Leo2413 likes this.
  6. Leo2413

    Leo2413 Well-Known Member Premium Member

    Joined:
    18th Jun, 2015
    Posts:
    5,715
    Location:
    Sydney
    Good on you mate. There are a lot of good people on here. Don't forget to self educate yourself via books as well. Its essential imo. Well done!
     
  7. teg499

    teg499 Well-Known Member

    Joined:
    18th Jun, 2015
    Posts:
    69
    Location:
    Sydney
    Why wouldn't PM agencies want you to increase the rent ? Isn't it in their interest to have the rent as high as possible. i.e the higher the rent, the more they receive in management fees.
     
  8. Coota9

    Coota9 Well-Known Member Premium Member

    Joined:
    18th Jun, 2015
    Posts:
    970
    Location:
    Melbourne
    What Suburb?
     
  9. Leo2413

    Leo2413 Well-Known Member Premium Member

    Joined:
    18th Jun, 2015
    Posts:
    5,715
    Location:
    Sydney
    Hi Teg,

    Increasing rent means the PM has to do some research, get in contact with the tenants to let them know, and then sometimes listening to them ranting about how its not fair etc etc. Then if tenants decide to leave because they don't want to pay increased rent, the PM agency has to advertise, have open homes, actually spend some effort to get a tenant sometimes. In my opinion, some PM agencies are just not bothered to do all this and rather than 'upset' the tenant, they just recommend a slight increase. This both satisfies both tenant and a lot of property investors because the majority of 'investors' are not like the clued up ppl on PC, but rather the 90%+ who just accept most things the PM agency says and goes with the flow. Don't get me wrong I've had very good PM agencies too.
     
    Jog21 likes this.
  10. Chilliblue

    Chilliblue Well-Known Member

    Joined:
    18th Jun, 2015
    Posts:
    1,578
    Location:
    Australia
    Yes PM's can be wrong or lazy.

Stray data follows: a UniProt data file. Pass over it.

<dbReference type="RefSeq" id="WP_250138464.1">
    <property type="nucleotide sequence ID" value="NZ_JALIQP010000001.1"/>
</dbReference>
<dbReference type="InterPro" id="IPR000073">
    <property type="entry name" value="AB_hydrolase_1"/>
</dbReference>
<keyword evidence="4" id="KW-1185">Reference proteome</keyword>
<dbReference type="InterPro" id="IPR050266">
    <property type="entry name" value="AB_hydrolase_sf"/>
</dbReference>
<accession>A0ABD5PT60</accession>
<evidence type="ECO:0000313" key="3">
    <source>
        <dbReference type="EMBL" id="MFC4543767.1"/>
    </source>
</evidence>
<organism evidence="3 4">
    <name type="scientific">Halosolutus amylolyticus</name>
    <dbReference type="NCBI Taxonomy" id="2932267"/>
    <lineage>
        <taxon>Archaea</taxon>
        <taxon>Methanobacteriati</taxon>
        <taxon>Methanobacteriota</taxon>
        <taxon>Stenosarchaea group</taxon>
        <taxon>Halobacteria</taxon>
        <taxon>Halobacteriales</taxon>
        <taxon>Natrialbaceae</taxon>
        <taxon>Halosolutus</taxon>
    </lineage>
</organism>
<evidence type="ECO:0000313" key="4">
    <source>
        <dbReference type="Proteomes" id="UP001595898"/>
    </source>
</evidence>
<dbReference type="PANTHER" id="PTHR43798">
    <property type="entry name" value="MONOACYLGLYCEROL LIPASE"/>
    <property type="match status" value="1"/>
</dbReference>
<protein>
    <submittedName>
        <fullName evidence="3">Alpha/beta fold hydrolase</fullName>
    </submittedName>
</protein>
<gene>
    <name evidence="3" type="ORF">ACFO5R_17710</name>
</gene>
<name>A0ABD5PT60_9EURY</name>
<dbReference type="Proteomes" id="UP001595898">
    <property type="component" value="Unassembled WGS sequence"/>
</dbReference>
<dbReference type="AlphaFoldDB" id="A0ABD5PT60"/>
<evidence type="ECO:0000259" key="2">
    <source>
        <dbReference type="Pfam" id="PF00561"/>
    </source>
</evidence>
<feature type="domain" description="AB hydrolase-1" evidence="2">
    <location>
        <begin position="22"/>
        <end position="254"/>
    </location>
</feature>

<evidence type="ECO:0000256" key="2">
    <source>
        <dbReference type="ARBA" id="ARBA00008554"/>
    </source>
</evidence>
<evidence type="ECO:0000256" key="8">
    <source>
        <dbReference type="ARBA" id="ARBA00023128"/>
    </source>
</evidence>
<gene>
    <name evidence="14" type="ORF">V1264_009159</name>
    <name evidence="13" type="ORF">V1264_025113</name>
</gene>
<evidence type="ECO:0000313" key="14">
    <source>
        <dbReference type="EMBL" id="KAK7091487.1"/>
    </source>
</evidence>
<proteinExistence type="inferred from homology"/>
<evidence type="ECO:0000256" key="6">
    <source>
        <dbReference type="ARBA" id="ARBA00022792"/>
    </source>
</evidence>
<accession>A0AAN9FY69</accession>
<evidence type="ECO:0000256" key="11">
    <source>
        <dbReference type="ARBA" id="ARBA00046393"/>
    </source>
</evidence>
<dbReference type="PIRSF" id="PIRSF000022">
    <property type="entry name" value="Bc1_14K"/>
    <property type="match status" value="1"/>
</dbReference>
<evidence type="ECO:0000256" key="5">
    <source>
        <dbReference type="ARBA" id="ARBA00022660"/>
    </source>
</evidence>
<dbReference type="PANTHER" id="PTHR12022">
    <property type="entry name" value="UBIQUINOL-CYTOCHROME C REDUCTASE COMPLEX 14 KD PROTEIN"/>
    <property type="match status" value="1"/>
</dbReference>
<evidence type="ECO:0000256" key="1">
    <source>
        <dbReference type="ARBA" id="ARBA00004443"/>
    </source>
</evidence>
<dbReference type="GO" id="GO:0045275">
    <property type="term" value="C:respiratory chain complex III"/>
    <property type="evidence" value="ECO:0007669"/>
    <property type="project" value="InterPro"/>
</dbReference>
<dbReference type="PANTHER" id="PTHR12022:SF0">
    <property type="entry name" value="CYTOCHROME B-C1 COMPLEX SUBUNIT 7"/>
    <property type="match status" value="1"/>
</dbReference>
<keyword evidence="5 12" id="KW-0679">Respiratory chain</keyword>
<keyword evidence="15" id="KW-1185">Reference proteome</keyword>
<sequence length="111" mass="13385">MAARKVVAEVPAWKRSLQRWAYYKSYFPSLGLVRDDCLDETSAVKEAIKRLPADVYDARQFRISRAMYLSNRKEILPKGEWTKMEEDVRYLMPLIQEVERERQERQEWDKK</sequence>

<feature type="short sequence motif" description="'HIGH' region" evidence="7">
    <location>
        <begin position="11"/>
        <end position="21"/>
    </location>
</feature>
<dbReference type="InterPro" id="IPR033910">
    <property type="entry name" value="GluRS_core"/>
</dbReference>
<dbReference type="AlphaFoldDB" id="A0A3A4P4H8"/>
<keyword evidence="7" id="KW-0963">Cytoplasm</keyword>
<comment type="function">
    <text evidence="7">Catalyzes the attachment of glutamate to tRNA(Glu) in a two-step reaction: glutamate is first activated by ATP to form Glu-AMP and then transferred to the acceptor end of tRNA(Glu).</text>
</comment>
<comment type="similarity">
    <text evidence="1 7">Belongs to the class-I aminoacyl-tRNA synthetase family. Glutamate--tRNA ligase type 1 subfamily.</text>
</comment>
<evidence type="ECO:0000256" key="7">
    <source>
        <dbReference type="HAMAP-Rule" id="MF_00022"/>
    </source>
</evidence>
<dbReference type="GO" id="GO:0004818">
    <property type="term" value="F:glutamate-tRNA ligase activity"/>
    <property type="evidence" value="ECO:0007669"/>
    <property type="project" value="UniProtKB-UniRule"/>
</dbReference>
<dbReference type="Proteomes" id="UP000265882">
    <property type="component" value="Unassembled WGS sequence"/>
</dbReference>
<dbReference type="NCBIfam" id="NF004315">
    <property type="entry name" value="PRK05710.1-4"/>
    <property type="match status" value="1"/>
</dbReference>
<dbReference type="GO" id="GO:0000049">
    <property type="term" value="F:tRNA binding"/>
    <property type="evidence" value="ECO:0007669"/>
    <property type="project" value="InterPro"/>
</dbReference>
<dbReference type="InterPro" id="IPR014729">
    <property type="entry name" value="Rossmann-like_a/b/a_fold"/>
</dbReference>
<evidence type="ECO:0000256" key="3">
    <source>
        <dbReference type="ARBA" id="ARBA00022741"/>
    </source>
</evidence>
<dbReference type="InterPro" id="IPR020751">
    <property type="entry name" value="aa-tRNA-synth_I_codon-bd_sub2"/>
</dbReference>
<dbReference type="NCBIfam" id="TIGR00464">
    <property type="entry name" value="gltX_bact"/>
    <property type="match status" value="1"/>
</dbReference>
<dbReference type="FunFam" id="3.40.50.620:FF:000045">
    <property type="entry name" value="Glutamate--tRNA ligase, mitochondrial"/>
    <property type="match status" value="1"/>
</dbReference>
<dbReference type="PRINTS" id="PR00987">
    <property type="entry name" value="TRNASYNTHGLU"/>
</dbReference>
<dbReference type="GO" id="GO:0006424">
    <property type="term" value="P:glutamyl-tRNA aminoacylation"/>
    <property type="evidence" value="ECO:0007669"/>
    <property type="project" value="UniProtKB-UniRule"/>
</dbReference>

We are settling a property that the selling agency advised that the current tenant (whose rent had not increased in the last five years) was the market rate. They balked we stated that the we would accept the tenant but only on the new rent being an increase to the tenant of $70pw.

    Agency advised that no properties were achieving our proposed figure and even issued a PriceFinder report to back their statement. Unfortunately for them, we has leased out a month ago the property directly behind this one for the same price that we had requested and that property had a bedroom less and no garage.

    Have another in the portfolio that is a direct comparable at the same rate.

    In answer to your question, try

    onthehouse.com.au
    http://house.ksou.cn/
     
    Tekoz, Jog21 and Leo2413 like this.
  11. Jacque

    Jacque Buyers Agent and Bookworm, Sydney Business Member

    Joined:
    18th Jun, 2015
    Posts:
    516
    Location:
    Sydney
    Insist on rent reviews twice annually, though this will depend on the market and demand. Easy enough to look up rentals on RE and Domain to gage likely demand and prices too.
     
    Jog21 and Leo2413 like this.
  12. Jog21

    Jog21 Active Member

    Joined:
    19th Jul, 2015
    Posts:
    44
    Location:
    Tasmania
    Thanks everyone! My IP is in Golden Point, Ballarat Vic. Time for me to do some research! I have just today ordered a couple of books recommended to me yesterday by someone else on this forum.
     
    Leo2413 likes this.
  13. D.T.

    D.T. Adelaide Property Manager Business Member